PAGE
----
My Thoughts: Drama Exam – 20 May 2011

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Another day, another exam. This morning it was the Drama paper, which makes up 40% of the final GCSE grade (the other 60% is made up of two performances: one scripted, the other devised). This exam was really hard to revise for; not only are the questions extremely vague, but also there was just one past-paper to look at. This meant nobody knew the extent of the deviation from last year’s questions, so most of us went into the exam hall feeling unprepared (which was not really any fault of our own or our teachers).

I took in a highlighter with me – a tip my Drama teacher had suggested – and singled out key phrases that the question asked. Then, before writing anything in the answer booklet, I jotted down a few ideas for each sub-question – a tip my Dad had suggested. This was extremely beneficial, as later in the examination I found that my writing had direction.

I think I spent far too long on the first question, describing in detail a performance that I was in during the course. I chose to write about one that we devised in December 2010, as I’d been able to revise from my response to a virtually identical question that was in our ‘mock’ earlier this year.

As I had in the mock, I found that I wrote much shorter answers to the other 10-mark questions in Section A, but I did try to put in as much detail as I could – explaining the rehearsal process, and techniques we used.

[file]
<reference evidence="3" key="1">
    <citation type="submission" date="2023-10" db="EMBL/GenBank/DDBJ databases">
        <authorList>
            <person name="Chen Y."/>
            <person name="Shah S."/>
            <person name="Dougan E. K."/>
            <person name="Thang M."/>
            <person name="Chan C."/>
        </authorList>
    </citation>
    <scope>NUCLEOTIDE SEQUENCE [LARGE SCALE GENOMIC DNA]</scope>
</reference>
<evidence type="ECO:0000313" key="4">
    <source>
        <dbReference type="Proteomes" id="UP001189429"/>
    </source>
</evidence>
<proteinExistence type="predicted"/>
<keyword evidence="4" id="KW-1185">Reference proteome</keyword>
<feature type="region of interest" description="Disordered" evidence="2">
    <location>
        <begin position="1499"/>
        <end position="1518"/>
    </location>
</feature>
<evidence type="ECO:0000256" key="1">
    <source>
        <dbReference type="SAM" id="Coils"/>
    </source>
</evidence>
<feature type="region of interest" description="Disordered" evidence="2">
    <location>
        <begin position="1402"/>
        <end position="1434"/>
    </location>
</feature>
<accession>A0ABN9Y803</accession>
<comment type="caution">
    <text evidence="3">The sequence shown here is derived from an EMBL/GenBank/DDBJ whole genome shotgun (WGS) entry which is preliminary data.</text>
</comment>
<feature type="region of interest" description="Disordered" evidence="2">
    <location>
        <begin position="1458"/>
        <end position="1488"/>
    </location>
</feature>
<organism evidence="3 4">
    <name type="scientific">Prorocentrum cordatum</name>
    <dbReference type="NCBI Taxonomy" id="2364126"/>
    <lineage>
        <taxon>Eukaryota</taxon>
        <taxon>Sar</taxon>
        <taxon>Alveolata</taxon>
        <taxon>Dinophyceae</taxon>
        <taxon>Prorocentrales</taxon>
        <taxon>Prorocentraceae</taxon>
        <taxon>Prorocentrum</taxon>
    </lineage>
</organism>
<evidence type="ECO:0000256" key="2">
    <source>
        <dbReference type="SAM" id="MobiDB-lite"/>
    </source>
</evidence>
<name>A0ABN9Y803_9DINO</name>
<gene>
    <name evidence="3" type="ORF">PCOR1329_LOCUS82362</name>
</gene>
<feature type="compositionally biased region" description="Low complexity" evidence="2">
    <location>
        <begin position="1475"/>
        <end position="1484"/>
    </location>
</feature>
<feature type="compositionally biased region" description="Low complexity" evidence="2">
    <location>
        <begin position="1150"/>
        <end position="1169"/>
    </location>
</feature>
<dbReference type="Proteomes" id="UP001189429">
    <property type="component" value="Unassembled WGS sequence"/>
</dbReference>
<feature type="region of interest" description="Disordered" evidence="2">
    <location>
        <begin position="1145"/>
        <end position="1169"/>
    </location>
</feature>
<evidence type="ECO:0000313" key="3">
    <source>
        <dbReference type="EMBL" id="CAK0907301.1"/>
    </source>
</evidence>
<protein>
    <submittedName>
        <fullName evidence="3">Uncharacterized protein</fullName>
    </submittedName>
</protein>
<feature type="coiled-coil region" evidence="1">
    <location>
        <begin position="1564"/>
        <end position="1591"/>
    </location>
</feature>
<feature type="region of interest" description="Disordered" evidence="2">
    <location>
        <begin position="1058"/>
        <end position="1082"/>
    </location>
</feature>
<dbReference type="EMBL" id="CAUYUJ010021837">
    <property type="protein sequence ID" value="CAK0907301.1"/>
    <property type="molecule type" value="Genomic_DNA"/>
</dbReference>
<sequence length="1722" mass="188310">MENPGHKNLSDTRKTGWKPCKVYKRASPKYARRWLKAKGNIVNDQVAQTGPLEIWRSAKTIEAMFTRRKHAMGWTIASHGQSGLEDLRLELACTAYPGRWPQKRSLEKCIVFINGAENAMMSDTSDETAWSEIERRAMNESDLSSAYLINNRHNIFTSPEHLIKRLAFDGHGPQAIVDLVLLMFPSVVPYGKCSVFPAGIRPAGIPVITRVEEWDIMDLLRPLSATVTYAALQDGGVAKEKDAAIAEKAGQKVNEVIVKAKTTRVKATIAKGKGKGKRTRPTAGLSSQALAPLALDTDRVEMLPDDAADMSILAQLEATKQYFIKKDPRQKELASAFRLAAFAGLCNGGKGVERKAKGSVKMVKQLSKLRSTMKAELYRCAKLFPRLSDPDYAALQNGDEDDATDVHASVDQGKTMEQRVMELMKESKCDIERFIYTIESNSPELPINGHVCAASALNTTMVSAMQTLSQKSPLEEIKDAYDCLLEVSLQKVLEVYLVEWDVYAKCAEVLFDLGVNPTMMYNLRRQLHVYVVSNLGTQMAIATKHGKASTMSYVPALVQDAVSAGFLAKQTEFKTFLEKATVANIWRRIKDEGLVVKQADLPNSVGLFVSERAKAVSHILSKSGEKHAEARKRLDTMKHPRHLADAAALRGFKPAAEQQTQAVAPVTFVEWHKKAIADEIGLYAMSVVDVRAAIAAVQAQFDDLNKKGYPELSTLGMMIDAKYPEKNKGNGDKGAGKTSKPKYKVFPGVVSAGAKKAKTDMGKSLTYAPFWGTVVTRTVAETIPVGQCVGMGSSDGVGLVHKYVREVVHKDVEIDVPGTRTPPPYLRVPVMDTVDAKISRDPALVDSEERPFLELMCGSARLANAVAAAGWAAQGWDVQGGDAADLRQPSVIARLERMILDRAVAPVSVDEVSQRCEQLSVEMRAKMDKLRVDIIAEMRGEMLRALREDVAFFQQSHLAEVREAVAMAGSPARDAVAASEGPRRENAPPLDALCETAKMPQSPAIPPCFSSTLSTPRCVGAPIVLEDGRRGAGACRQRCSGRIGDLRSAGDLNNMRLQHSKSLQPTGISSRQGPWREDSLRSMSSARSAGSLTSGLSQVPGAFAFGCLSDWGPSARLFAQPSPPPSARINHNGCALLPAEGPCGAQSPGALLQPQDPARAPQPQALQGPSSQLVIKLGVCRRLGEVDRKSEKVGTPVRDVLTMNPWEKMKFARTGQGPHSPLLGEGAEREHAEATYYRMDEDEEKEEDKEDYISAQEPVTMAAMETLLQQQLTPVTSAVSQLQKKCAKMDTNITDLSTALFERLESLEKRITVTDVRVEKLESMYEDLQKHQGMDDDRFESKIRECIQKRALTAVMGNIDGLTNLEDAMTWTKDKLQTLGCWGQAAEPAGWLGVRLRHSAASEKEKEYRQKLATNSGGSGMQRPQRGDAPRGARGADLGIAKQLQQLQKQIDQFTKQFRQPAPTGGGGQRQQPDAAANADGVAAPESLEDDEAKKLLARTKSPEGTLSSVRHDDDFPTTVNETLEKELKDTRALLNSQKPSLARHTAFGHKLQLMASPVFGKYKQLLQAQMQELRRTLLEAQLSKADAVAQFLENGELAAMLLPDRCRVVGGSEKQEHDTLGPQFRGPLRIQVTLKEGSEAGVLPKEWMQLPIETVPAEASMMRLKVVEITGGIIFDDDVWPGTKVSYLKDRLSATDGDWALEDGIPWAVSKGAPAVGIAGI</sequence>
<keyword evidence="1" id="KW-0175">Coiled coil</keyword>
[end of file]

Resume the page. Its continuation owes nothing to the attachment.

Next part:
In addition to Section A, the candidate must choose between Section B and Section C. We hadn’t done the work associated with Section B, so therefore I answered Section C. This asks about a live production seen during the course, meaning my choice for the two 20-mark questions within it was between The 39 Steps and Lilly Through The Dark. My choice to write about the latter was due to the fact I’d been lucky enough to bag myself a rare copy of the show on DVD – something none of my classmates had.

LILLY TRAILER_The River People’s production of Lilly Through The Dark.

But then, reading the two questions asked in Section C – worth, let’s not forget, twenty marks each – my heart sank. “For this section, you will be writing about at least two scenes or sections from a play you have seen during the course, where you thought the on-stage relationship between two characters was effective.” This was my fatal mistake: I’d memorised one section quite well, re-watching it on the DVD again and again, but two? In the end, with little choice, I decided to put as much effort into the first question as I could. If it meant running out of time during the next question, and consequently risking twenty marks, so be it – after all, I couldn’t remember that much of the rest of the play anyway, so those marks were in jeopardy anyway.

Many years ago, whilst my brother (now 22, working for Lloyds Banking Group in London) was doing his GCSEs, he famously burst out of the exam room after one examination and exclaimed “that paper was a dream”. I’d been hoping to come home this evening and describe today’s paper as similar. Sadly, I cannot. That said, it could have been so much worse, and I’m quietly confident that I will score quite well in the first section. It’s the grade boundaries that will affect the final result in my envelope in August, and annoyingly they’re set to be higher than last year’s. It’s impossible to guess my grade though; we’ll just have to wait and see what the examiner makes of my answer booklet.

Andrew Burdett

Andrew Burdett is a 21-year-old from Maidenhead in Berkshire. He is now two-thirds of the way through his Journalism Studies degree at the University of Sheffield. In his spare time, he enjoys swimming, going to the theatre, and writing about himself in the third-person.